Peter Popham: Who would be prime minister of Italy?

The Vatican remains a power in the land, the maker and breaker of governments


He's not the most obvious target of charity, but spare a thought for Italy's prime minister and richest person, Silvio Berlusconi.

He's not the most obvious target of charity, but spare a thought for Italy's prime minister and richest person, Silvio Berlusconi.

Twice this month the most powerful leaders in the world have poured into his capital, including the rulers of all his major European allies, the rest of the EU, and past and present presidents of the United States.

Yet on neither occasion were they here to see him: he was just another face in the St Peter's crowd, another important person to be perfunctorily saluted before the great and the good climbed back into their jets and headed home. They were in Rome to bend the knee not to the Italian state but the micro kingdom with which Italy shares the Eternal City. As on many occasions before, the funeral of one pope and the enthronement, yesterday, of the next, made it uncomfortably clear to Italians how great a sway the papacy still exerts, and how relatively unimportant by comparison are Italy's secular rulers.

If that weren't enough, in the midst of all the Vatican hoopla, the memorial masses for John Paul II, the Conclave, the smoke signals, Berlusconi's government collapsed. Last year it became the longest-running Italian government since the end of the Second World War: not a feat of longevity to compare with the record of many other countries, but an achievement for Berlusconi, nonetheless, proof perhaps that Italy had finally extracted itself from its era of feeble coalitions, usually led by the Christian Democrats but always prone to fall apart like a poorly constructed block of flats when one minor coalition ally pulled out.

Berlusconi's boast since 2001 has been that, thanks to him, Italy has turned the corner. He was installed in power at the head of the "House of Liberties" coalition with a large parliamentary majority and, as he never tired of saying, he intended to serve the full five years. So when his deputy prime minister, Mario Follini, leader of a Christian Democratic faction in the coalition, announced that he was pulling his three ministers out of the government, Berlusconi was minded to make light of it. Follini promised to continue supporting the government from outside, so the coalition's parliamentary majority was unaffected. The people had elected him to serve out five years and that was what he would do.

The answer to that was the Italian constitution: if part of your coalition government falls away, regardless of the arithmetical consequences, the prime minister must resign - and hope that the president asks him to form a new government and start again. It is a ritual of humiliation that the weak, much put-upon Italian prime minister must undergo. Berlusconi didn't fancy it. Everybody told him he had no choice, but he tried to wriggle out of it: after keeping President Ciampi waiting for hours, and obliging him to cancel his plans for the weekend, Berlusconi flew off to his villa in Sardinia, determined to brazen the crisis out. Who was boss, after all?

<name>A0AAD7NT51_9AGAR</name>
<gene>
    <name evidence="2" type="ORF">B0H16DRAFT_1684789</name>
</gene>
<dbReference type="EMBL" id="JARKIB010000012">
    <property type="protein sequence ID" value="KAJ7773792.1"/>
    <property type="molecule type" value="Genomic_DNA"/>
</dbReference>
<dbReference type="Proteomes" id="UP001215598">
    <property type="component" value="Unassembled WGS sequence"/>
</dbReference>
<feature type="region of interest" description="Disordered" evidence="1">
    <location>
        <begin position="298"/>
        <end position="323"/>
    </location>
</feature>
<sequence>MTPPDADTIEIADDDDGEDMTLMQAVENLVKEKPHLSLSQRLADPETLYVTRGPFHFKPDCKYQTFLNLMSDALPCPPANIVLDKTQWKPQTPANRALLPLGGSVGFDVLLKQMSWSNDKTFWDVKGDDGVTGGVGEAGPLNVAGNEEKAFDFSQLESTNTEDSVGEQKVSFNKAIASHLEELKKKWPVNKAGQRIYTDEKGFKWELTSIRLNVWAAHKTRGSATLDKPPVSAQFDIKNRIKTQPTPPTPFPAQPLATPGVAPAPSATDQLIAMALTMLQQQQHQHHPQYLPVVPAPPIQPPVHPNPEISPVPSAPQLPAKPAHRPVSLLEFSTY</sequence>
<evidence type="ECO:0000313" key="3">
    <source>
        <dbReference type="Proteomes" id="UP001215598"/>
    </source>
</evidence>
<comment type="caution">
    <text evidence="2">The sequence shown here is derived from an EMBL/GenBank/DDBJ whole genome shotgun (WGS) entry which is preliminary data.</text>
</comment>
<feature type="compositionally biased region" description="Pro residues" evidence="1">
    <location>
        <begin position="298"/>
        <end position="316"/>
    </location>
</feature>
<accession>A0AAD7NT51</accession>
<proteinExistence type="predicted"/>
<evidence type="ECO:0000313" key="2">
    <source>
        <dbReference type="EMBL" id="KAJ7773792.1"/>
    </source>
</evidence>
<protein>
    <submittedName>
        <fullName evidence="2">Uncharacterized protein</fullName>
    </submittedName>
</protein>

Not you, came the answer in the succeeding days. By Wednesday a cornered, surly media billionaire had discovered that the rules also applied eventually to himself, and trudged into the Quirinale, the presidential palace that was formerly the home of the popes, to bend the knee to his boss. The day after the Church got its new chief, Italy lost its prime minister. On Saturday, in a ceremony notable for its chilliness, Berlusconi was sworn in again.

Yesterday he was once more just another cheering face in the crowd, as Pope Benedict XVI swept around St Peter's Square in his Popemobile. And the Italians were left mulling the fact that, a century and a half after Rome became for the first time ever capital of a unitary Italian state, the Pope still has all the best tunes. With the election of the second foreign pope in a row, Italians are wondering if their grip on the throne of St Peter has gone for good. Yet the grip of the church on the Italian state seems as strong as ever.

It is 135 years since Garibaldi confiscated the last of the church's earthly domains, confined the Vatican to the far side of the Tiber, and began the task of turning Italy into a real nation. But the job was never finished. Despite the tricolor, the ever-more homogenised language and culture and the efforts of Berlusconi, Italy remains a nation riven by collective schizophrenia.

The Italian state gave the Vatican the elbow, but the victory was a pyrrhic one. The Church continues to dog the footsteps of Italy's notional rulers. To give a single example, last year a fiercely conservative law on artificial human fertilisation was passed, backed by the Church. The Church is doing its utmost to sway a referendum to be held in June on the same question.

Church congregations are dwindling in Italy, though not as dramatically as elsewhere in Europe; church teaching on issues such as birth control and abortion is widely ignored by Italian Catholics. But at the political level, the Vatican remains a power in the land, the maker and breaker of governments. The man who pulled Berlusconi's government down was a democristiano. If Berlusconi loses next year, the winner is likely to be Romano Prodi, another devout ex-Christian Democrat.

The idea of a truly independent figure like Spain's Zapatero coming to power in Italy and passing a law allowing gays to marry is the stuff of fantasy. The Pope may, as Stalin pointed out, have no legions. But in Italy he has no need of them.

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